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cending grade into the heart of the mountain the train moved much slower than on the descending grade. At the highest point we were four thousand feet above the level of the sea. It was about halfpast nine in the evening when we reached Turin; and, as luck would have it, we were obliged to go to our hôtel without our baggage, except what we had in a shawl strap. Intending to return by Geneva, we left one of our valises there, taking the other, a good sized one, along with us, and this, we found had been checked through by the express train, which parted from our train at Culoz, arriving at Turin two or three hours in advance of us. The baggage by the express train, not claimed, had been locked up for the night, and the officers of the customs had gone home; so we were obliged to wait for our valise until morning, when, with the least possible examination by those polite gentlemen with cocked hats and military cloaks, it was delivered

to us.

On the third, Messrs. Stickney, Sumner, and Frazier, having gone to the valley of the Waldenses, we, in company with Mrs. Stickney, were driven for one hour through the most interesting parts of the town and across the Po, over a bridge we should think to be four hundred feet in length. This is an arched stone bridge, and a short distance further up the river there is a suspension bridge for foot passengers only. We passed many fine monuments, one of the most elaborate being that to Cavour-born 1810, died 1861. We cannot fully describe it. It consists in part of a statue of himself with that of a beautiful woman, partly kneeling, with her left arm around his waist, and eyes raised toward his face. Other figures surround the base. We have a good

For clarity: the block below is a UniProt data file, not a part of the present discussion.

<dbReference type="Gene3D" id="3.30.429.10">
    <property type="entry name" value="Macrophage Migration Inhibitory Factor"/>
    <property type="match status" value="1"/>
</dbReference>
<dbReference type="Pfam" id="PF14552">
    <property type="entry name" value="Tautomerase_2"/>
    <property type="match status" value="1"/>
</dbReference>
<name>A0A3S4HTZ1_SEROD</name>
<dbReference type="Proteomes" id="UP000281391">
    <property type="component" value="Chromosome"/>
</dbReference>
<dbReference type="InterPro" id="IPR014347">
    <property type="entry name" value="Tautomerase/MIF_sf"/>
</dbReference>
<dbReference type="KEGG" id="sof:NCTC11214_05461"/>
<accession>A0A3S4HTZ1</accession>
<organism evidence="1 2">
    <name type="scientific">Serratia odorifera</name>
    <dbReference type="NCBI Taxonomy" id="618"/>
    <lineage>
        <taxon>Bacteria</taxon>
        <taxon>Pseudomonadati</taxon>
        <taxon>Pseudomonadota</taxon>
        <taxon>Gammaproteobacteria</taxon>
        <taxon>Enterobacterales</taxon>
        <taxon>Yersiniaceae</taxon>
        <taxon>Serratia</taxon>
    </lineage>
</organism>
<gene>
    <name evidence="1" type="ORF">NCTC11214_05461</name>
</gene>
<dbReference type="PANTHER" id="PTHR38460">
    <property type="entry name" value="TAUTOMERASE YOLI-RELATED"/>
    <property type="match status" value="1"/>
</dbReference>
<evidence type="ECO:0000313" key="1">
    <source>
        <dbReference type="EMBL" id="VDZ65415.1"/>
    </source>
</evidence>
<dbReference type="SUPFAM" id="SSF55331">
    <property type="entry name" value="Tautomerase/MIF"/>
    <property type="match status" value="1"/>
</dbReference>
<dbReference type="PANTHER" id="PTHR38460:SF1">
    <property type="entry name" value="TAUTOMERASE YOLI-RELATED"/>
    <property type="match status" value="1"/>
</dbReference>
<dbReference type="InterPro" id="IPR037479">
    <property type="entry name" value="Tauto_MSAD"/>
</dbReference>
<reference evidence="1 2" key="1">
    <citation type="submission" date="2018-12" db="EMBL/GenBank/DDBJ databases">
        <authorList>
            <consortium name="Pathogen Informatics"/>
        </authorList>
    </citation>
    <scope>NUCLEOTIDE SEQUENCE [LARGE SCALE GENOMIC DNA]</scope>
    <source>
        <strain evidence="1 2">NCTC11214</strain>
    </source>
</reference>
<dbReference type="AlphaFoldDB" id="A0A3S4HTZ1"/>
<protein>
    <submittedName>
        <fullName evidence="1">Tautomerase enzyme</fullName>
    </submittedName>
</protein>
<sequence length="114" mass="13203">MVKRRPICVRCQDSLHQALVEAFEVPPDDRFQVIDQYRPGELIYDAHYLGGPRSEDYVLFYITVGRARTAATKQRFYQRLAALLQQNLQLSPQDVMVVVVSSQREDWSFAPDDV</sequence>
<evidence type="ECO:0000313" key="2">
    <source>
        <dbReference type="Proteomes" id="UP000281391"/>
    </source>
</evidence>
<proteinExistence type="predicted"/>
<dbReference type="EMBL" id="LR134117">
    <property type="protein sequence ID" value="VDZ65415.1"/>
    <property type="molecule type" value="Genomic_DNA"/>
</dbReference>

photograph of it. To show the contrast between Turin and Washington, we may be pardoned for saying that the whole charge for the hour's rideour carriage was a nice one with four seats handsomely lined and cushioned was just one franc and a half, with the addition of three sous pour boire! We are also agreeably disappointed in the beauty of the city, which is generally laid out in squares, with streets of good width, and many public squares well paved and adorned by equestrian and other monumental statues, and flanked by magnificent palaces. What we especially like about the streets is that, while they are paved for the most part with cobblestones, there are four rows of smooth stone slabs placed just wide enough apart for carriage wheels, and the sidewalks are paved with similar slabs. The buildings generally are high and handsome, and the city has altogether a modern appearance.

We have seen no narrow, dirty streets, such as we find in all the old cities we have visited. On some of the streets and open squares are long rows of shops, entered from high and airy arcades.

From 1859 to 1865 Turin was the capital of Italy and the residence of the King, whose Palace here is always ready for him whenever he visits the city. We have been conducted through the Palace, which is a plain brick edifice sumptuously furnished, and we avail ourselves of the note - book of our “better half” for a description of what we saw. The pillars of the gateway to the Palace are decorated by two groups in bronze of Castor and Pollux, and in a niche in the Palace hall is an equestrian statue of Duke Victor Amadeus I.--the statue being of bronze and the horse marble, beneath which are the figures